Parenthood: Two Months in

Parenting: 2 Months In

The delirium has worn off.  Mostly. The adoration has grown. Absolutely.  The routine is starting to reveal itself.  We are just getting to know this beautiful boy.

At some point in the last two months, our neighbor Roberto told us that the first few weeks were the hardest.  But that we wouldn’t remember it. It was true.  We barely remember the first six weeks.  We definitely don’t remember the first two.  

first bath in the kitchen sink

first bath in the kitchen sink

photo of me and baby where we both are lucid and happy by our neighbor Roberto Mighty

photo of me and baby where we both are lucid and happy by our neighbor Roberto Mighty

family self portrait at passover

family self portrait at passover

I’m in love. With the gummy smile and the goofy baby talk.  With his pensive stares and furrowed brow.  With the growing strength of his long fingers that wrap around my thumb.  With the way that he sits perched on his dad’s shoulders and intently takes in his surroundings.  

On the heels of my first Mother’s Day, so far this trip has been both exhausting and wonderful. I wasn’t sure what parenthood would be like.  Helping my parents with extended care of my disabled sister prepared me somewhat with bathing and diaper changing rituals, with the power of music and setting routines.  Seeing so many of my friends take this step before we did also gave me some idea of the major changes in our future.  But experiencing it first hand is a different thing.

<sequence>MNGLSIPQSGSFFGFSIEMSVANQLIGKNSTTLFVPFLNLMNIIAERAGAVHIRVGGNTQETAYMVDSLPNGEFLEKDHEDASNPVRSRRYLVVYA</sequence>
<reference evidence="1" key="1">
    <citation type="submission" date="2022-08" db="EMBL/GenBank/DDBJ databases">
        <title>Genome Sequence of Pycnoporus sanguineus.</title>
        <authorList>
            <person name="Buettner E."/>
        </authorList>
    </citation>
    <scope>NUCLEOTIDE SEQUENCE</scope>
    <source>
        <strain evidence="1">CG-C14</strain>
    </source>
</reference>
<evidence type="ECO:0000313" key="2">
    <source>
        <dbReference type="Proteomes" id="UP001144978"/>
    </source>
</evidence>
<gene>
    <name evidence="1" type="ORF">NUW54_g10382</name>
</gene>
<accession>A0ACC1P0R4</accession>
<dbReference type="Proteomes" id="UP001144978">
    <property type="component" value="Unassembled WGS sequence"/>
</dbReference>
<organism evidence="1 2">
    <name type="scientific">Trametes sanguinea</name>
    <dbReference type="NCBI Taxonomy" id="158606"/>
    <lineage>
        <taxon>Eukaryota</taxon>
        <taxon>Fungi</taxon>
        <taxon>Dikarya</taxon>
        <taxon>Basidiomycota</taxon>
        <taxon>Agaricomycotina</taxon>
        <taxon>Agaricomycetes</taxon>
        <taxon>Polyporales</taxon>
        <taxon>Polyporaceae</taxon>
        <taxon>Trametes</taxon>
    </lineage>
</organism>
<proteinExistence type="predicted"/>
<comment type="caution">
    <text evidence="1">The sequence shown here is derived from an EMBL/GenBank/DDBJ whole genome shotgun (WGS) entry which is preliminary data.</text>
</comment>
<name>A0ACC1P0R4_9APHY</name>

As new parents, we’ve talked about how we are both finding the process of integrating the identity of parent to be a slow one.  We are three.  And that changes things small and large.  Learning to navigate both the dog and the stroller on walks.  Embracing the microwave for speeding up meal time.  Tackling nursing in a carrier, so I can eat my own dinner.  Saying yes and thank you when people offer help.  Accepting that our days are consistently damp with milk and spit up and diaper leaks.  

boston family photography father and son photojournalism

Last week, as Mother’s Day posts on facebook prevailed, I read an interesting NYT article about matrescence (the act of becoming a mother).  In this common but nevertheless complicated life shift, we must integrate parenting into our identity, navigate a new family dynamic (in our immediate family as well as extended families) and reflect on our own relationships with our mothers.  It’s worth a read:

https://www.nytimes.com/2017/05/08/well/family/the-birth-of-a-mother.html

if you follow me on instagram, you may have noticed that the feed has been taken over by this charming little man.  

boston documentaryfamily photography  

One of my favorite portraits of father and son above.  As I am the one with the camera, there are many images of these two and not enough yet of me and the boy.